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Utkarsh Ambudkar’s brief but spectacular take on avoiding ethnic stereotypes

Actor and singer Utkarsh Ambudkar has appeared in the movie “Pitch Perfect” and television’s “The Mindy Project.” This fall, he’ll star on Broadway in Lin Manuel Miranda’s “Freestyle Love Supreme.” But despite these high-profile performances, Ambudkar, who is South Asian, hasn’t found it easy to avoid casting cliches. He shares his brief but spectacular take on making up his career as he goes.

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  • Nick Schifrin:

    Finally tonight, a Brief But Spectacular on taking on stereotypes in Hollywood.

    Actor and singer Utkarsh Ambudkar's latest film is "Brittany Runs a Marathon."

    Once again, as part of our Canvas series, he reflects on how he has adopted to Hollywood and Hollywood has adopted to him.

  • Utkarsh Ambudkar:

    As a South Asian man, the roles that we get are very finite.

    And I say no to quite a few things. Like, we don't do computer nerds and we don't do sidekicks.

    So, music and acting have always gone hand in hand for me. I was in a hip-hop group, a trio, much like the Beastie Boys.

    How did "Pitch Perfect" happen? Let's rewind, guys.

    Mindy Kaling saw "Pitch Perfect." I got offered the role of her little brother, Rishi, on "The Mindy Project."

    "White Famous" was for Showtime. That role was written for a light-skinned black actor. I improvised an Indian South Asian spin on that role in the room.

    I have been acting professionally since 2005. Around 2018 is when people realized, asking me to do an accent when it wasn't period or geographically appropriate was offensive.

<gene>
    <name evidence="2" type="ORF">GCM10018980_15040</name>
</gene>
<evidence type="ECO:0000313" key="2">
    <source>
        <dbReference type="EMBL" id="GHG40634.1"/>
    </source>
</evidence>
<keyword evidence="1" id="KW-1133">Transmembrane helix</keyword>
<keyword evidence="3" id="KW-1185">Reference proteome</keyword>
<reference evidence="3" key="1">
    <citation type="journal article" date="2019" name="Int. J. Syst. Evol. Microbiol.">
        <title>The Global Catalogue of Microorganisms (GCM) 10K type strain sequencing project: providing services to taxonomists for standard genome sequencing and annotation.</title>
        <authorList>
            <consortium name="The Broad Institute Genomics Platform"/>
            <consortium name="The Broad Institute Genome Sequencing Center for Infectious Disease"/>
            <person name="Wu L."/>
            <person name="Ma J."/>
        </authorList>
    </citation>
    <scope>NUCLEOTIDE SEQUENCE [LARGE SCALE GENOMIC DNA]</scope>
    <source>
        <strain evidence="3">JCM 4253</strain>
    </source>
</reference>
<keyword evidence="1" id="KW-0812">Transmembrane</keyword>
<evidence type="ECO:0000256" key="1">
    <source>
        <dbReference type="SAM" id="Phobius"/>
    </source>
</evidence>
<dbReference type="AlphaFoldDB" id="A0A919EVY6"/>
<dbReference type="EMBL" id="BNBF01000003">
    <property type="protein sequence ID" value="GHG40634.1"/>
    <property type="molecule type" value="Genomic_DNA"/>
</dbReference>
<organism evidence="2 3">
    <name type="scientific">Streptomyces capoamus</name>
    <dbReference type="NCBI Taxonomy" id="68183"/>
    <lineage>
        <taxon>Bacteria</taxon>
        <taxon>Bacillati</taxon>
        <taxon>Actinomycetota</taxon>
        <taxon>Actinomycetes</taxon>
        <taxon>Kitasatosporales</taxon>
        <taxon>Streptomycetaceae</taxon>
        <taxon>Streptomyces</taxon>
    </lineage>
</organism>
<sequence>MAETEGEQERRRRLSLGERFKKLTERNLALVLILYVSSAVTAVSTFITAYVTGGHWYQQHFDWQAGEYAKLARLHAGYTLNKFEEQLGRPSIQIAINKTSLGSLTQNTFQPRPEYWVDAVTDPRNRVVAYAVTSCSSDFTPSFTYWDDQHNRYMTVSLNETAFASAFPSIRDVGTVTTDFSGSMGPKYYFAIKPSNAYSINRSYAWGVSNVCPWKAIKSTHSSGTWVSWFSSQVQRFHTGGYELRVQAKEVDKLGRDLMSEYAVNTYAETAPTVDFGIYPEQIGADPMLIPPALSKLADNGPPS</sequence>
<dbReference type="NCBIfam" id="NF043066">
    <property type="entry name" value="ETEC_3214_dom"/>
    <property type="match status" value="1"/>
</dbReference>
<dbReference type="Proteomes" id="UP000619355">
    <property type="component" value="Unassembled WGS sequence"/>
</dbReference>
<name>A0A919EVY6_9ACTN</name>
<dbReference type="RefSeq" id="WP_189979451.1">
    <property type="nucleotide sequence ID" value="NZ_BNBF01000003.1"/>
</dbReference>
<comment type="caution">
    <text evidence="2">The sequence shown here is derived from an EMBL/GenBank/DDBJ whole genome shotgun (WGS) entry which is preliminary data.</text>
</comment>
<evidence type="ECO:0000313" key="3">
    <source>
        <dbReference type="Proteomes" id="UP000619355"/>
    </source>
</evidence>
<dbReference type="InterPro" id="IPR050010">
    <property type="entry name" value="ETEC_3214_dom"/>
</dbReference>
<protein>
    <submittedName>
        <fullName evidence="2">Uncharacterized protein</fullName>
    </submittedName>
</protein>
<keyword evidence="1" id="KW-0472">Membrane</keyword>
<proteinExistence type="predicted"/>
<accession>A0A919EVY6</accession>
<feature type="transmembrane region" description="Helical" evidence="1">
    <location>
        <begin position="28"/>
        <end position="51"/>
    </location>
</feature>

Now I can walk into a room and call it out, and people kind of have to — they accept it.

  • Question:

    What does that conversation sound like in the room?

  • Utkarsh Ambudkar:

    So I have been in auditions where they wrote a line in their show about an Indian teacher with a strong accent saying that he would sell 10 goats to get a woman like that in his classroom.

    So this is offensive. And I told my manager, no, there's no way I'm going to do this.

    My manager said, OK, go in. You can put your own spin on it. They're fine.

    So I go and I do my no accent and my improv.

    He said, "Can you just do it the way that I wrote it?"

    "You want me to do it the way you wrote it, like, even this line about the goats?"

    The sauce on what I said was so thick that there was only one interpretation to take from it. And that's not how you do business and it's not how we should communicate with each other.

    In any case, that's my responsibility, but his responsibility is to not write a piece of (EXPLETIVE DELETED) that's offensive, right?

    Now, when I walk into a room — and it just happened on "Mulan." I just went and did this Disney movie, and there were some challenges with sort of the way that our ethnicities were being portrayed.

    And I was able to go into the room with Disney. I mean, it's a giant conglomerate. And the script was changed and moved around and built and enhanced to sort of speak to some of the concerns that we had.

    You would think that's just how it's supposed to go, but it's one of the first few times that it's starting to happen for me where I can be like, hey, I see a problem here, and people actually listen.

    My name is Utkarsh Ambudkar, and this is my Brief But Spectacular take on making it up as I go along.

  • Nick Schifrin:

    You can find additional Brief But Spectacular episodes on our Web site, PBS.org/NewsHour/Brief.

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